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Beth Caldwell - The View From Here

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One small step to positive thoughts

When I go to bed at night, I'm very good at being able to empty my mind of the woebegone happenings of the day.

A long time ago, I learned how—at shut-eye time—to pack a mental suitcase with any worries, frettings, and negative thoughts I might have and give them up to my higher power for safe-keeping until the next day.

I'm a firm believer that on any given night, we all deserve a restful sleep free of the dark, regurgitated materials that might have crossed our daily path.

The evolution of my given word

It has been seven weeks since I last emptied my words here. Wow.

However, contrary to past excuses for not writing, my latest sabbatical from this column had nothing to do with being unhappy. I am, in fact, in a most content and joyful life space, and moreso in an honest and truthful vein, than I have been in for some years.

That's what happens when I listen to my intuition.

Be sure to listen to your intuition

My partner and I almost always have a date on any given Friday night.

And as the evening flows along to that inaugural refreshment, no matter what it may be, we sip not until we toast it between us with “Cheers” as we look intentionally into each other's eyes and not upon the cup or glass—to meet just there in the now, in that moment, greeting each other's most grateful company.

Sappy? Perhaps. But that eyeful ritual matters to both of us. It squares us up to purposeful acknowledgement in our presence of each of us, together.

Let's talk tush and do the right thing

Poop test kit.

I've been thinking a lot lately about those three words, mostly because I'm over 50 years of age—in fact, closer to 60 than 50 (how did that happen?!)—and four or more years overdue for colon cancer screening.

Why? Because I'm a procrastinator and as the doctor would say, “a reluctant attendee” to some (okay just this one) necessary duty of personal pro-health management.

Because let's face it, who wants to mess with a number two—on purpose?

Don't be afraid to open the closet door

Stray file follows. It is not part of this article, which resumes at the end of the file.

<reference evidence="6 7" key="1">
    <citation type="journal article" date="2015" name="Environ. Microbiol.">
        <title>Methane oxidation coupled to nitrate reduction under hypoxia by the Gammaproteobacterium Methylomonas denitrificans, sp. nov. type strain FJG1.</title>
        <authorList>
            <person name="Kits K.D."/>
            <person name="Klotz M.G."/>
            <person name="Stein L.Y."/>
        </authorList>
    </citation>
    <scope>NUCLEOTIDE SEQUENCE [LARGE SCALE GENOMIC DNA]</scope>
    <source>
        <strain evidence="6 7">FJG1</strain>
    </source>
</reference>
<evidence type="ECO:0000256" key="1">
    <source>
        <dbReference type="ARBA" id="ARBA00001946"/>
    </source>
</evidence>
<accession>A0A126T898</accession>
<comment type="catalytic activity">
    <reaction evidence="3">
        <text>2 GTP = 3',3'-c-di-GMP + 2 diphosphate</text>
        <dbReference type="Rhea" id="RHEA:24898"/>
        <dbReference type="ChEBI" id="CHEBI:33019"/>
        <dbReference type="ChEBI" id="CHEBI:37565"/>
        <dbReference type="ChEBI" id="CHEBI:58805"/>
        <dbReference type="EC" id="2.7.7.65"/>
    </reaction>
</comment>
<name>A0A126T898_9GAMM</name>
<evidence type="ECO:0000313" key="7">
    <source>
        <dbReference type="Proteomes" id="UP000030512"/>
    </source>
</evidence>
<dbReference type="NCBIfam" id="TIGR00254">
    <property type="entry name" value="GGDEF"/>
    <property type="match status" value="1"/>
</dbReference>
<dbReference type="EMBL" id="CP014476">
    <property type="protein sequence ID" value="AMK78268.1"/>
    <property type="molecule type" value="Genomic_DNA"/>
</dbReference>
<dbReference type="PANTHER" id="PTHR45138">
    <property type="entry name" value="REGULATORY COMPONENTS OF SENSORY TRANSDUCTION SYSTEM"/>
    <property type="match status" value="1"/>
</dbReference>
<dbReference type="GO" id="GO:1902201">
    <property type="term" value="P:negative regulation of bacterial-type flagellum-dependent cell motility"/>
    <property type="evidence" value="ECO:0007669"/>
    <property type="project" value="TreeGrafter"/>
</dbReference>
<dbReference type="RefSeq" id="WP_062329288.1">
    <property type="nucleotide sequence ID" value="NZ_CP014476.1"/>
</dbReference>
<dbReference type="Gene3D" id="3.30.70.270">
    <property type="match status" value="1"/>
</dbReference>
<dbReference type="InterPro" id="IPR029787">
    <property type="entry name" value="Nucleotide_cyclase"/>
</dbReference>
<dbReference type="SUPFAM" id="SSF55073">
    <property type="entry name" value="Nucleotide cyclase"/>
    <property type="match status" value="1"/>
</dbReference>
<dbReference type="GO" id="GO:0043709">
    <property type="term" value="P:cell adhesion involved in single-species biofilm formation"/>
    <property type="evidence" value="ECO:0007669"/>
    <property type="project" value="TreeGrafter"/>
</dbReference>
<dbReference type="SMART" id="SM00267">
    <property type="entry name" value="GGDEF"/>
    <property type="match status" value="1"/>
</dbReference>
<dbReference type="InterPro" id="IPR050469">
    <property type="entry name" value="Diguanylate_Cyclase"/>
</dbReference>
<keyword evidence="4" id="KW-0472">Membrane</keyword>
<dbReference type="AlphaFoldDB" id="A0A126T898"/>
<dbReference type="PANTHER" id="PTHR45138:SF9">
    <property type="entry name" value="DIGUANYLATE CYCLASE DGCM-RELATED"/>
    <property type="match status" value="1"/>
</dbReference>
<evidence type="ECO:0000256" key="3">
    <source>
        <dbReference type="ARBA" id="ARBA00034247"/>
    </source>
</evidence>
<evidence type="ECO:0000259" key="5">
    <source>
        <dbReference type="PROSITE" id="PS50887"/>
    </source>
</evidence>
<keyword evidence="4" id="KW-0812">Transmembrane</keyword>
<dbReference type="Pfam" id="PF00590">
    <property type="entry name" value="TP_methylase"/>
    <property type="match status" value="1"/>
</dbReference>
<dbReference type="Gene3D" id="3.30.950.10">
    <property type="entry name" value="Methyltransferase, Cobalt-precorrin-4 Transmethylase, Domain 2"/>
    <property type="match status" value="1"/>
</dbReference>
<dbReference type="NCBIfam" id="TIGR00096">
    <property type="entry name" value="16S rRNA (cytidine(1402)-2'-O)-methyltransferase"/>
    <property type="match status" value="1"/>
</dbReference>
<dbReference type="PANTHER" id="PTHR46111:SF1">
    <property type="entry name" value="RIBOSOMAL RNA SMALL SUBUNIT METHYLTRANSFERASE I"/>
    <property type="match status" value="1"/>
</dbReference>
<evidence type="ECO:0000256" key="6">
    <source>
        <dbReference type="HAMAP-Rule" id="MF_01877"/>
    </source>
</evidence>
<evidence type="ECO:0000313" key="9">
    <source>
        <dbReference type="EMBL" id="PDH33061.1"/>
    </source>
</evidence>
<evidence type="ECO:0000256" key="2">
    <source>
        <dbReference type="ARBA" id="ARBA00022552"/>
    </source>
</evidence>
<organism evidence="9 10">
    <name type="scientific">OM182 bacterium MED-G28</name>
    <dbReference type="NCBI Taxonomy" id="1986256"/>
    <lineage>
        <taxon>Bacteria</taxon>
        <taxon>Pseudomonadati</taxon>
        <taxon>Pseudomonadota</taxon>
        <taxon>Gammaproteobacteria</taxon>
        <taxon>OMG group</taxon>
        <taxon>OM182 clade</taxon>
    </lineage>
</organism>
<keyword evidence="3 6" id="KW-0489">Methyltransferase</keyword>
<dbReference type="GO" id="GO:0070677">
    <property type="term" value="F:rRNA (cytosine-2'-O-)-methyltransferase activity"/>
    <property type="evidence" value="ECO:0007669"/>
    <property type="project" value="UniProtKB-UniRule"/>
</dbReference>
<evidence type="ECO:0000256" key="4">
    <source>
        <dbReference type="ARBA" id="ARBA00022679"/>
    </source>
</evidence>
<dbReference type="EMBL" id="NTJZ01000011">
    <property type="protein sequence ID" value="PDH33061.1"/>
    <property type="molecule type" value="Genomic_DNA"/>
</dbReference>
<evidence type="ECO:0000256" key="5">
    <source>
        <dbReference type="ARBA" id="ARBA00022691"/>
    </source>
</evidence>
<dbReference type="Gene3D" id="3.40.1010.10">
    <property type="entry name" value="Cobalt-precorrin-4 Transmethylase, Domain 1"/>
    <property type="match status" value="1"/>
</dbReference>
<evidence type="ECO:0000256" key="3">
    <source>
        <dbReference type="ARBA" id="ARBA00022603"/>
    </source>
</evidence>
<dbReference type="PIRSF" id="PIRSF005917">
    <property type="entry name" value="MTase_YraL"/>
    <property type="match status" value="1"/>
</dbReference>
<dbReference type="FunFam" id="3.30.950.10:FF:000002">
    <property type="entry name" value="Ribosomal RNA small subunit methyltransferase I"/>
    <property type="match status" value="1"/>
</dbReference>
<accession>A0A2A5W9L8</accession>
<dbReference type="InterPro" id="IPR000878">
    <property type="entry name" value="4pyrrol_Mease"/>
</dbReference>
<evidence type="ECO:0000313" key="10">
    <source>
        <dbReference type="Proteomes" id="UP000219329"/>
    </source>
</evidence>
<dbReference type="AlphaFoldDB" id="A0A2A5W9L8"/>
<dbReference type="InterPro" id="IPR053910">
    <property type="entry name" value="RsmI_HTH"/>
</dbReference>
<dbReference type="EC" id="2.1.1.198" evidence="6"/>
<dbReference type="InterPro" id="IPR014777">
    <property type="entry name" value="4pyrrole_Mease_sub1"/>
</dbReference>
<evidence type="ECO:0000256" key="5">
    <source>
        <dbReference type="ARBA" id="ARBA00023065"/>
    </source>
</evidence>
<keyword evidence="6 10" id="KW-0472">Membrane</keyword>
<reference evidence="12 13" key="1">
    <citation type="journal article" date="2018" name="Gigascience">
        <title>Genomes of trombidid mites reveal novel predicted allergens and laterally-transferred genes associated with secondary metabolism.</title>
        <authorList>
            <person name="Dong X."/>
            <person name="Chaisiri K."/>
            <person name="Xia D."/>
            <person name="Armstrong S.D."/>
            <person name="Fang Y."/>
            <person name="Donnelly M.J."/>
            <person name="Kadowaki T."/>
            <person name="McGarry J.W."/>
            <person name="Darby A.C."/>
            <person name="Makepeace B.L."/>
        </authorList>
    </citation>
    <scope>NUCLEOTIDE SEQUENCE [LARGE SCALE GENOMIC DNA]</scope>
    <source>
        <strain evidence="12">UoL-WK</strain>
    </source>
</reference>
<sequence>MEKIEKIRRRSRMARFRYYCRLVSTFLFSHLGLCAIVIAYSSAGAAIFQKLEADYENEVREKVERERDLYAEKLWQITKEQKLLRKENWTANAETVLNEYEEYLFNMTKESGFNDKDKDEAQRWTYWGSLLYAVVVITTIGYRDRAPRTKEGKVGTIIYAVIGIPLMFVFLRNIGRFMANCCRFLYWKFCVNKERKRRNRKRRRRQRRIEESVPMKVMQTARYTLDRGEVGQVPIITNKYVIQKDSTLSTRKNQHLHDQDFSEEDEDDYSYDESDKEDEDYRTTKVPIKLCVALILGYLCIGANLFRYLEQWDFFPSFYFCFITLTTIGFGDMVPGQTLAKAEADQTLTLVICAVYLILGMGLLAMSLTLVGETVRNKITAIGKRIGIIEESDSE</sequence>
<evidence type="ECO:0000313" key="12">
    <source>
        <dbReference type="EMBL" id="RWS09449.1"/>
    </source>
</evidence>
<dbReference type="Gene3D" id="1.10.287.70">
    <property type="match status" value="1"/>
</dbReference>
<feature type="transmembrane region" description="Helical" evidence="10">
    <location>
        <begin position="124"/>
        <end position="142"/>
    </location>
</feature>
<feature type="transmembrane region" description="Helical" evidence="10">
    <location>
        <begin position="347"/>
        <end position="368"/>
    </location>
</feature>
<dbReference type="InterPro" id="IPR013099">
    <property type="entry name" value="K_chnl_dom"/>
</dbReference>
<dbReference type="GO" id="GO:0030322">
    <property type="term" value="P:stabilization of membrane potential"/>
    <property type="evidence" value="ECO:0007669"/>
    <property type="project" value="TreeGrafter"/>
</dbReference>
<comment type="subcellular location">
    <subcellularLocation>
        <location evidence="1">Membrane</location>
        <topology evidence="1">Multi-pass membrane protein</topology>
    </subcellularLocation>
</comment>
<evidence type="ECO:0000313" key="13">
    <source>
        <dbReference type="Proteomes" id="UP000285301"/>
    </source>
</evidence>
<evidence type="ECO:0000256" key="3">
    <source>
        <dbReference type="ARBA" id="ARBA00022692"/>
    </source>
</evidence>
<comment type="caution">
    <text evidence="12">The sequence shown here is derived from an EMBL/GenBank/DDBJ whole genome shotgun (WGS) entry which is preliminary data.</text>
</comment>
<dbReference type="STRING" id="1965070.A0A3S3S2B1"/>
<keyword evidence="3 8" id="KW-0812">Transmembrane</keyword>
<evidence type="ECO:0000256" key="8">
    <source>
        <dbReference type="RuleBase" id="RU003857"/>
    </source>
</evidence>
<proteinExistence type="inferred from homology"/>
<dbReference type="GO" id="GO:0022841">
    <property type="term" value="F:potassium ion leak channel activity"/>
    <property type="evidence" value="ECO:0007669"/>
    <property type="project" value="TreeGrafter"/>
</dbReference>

Technology, Entertainment, Design. In short, “TED.”

I've been a fan of TED for years. In fact, some of the greatest lessons I've learned have been from TED, a global platform of speakers who share their ideas—be they funny, courageous, ingenious, inspiring, or informative—in talks of 18 minutes or less.

There are more than 1,700 such talks, in 100 different languages, available to us online at

'Buddha' battle about to go south

Sometimes when I look in the mirror, all I see is grey hair, crow's feet deep enough around my eyes to plant seeds in, breasts racing against each other to see which will reach my belly button first, and the beginning of a double chin and turkey neck.

And all of it makes me want to run screaming from the room.

To douse reality, I've thought about standing back from the mirror to the point where everything is blurry. But if I did that, I wouldn't know where I was as my eyesight, too, is slithering downhill.

Surprise visits worse than squishy toes

I managed to get through this past weekend without a sea of cat barf.

However, about halfway through my lazy Saturday morning sporting pajamas, raccoon-eyes of mascara, and a “Bride of Frankenstein” hairdo, I would have traded the incoming moment for something squishy between my toes.

My cellphone went off and I answered it to find the “FaceTime" video app open up and reveal my dishevelled appearance to the person on the other end, whose first words were, "Oh, good heavens, is that you?”

Wishing I could start the day over

The usual sounds and smells that are welcome to wake me up in the morning are the subtle waft of caffeine perking out of the coffee-maker and the beeps that spell “Ready,” the drift to the nostrils of fresh bread baked by timer in the bread-maker, and the smell of bacon (yep, bacon rocks).

Of course, none of these wonderful stimuli avail themselves in my neck of the woods. Nope.

There are benefits to being 'unplugged'

Sometimes everything in my life comes together—and sometimes I have to coax it into place like a scared dog.

I was in the shower enjoying my hot water therapy session Thursday night when I stopped scrubbing and opened my eyes as a sudden and impending doom washed my peace and tranquility down the drain with the suds.

I hadn't heard the sump pump (which at my house collects all the grey water in a reservoir in the basement and pumps it out to my septic tank) go off at all in the 15 minutes I'd been under the showerhead.

All that matters is 'the moment'

One of my favourite “what life is really about” pieces of writing was penned by the very, very wise female columnist, Mary Schmich, which garnered her the Pulitzer Prize for Commentary in 2012.

Reading it slowly (and it's best said out loud) takes about five minutes and holds, in my humble opinion, some of the best third-party advice I've ever absorbed.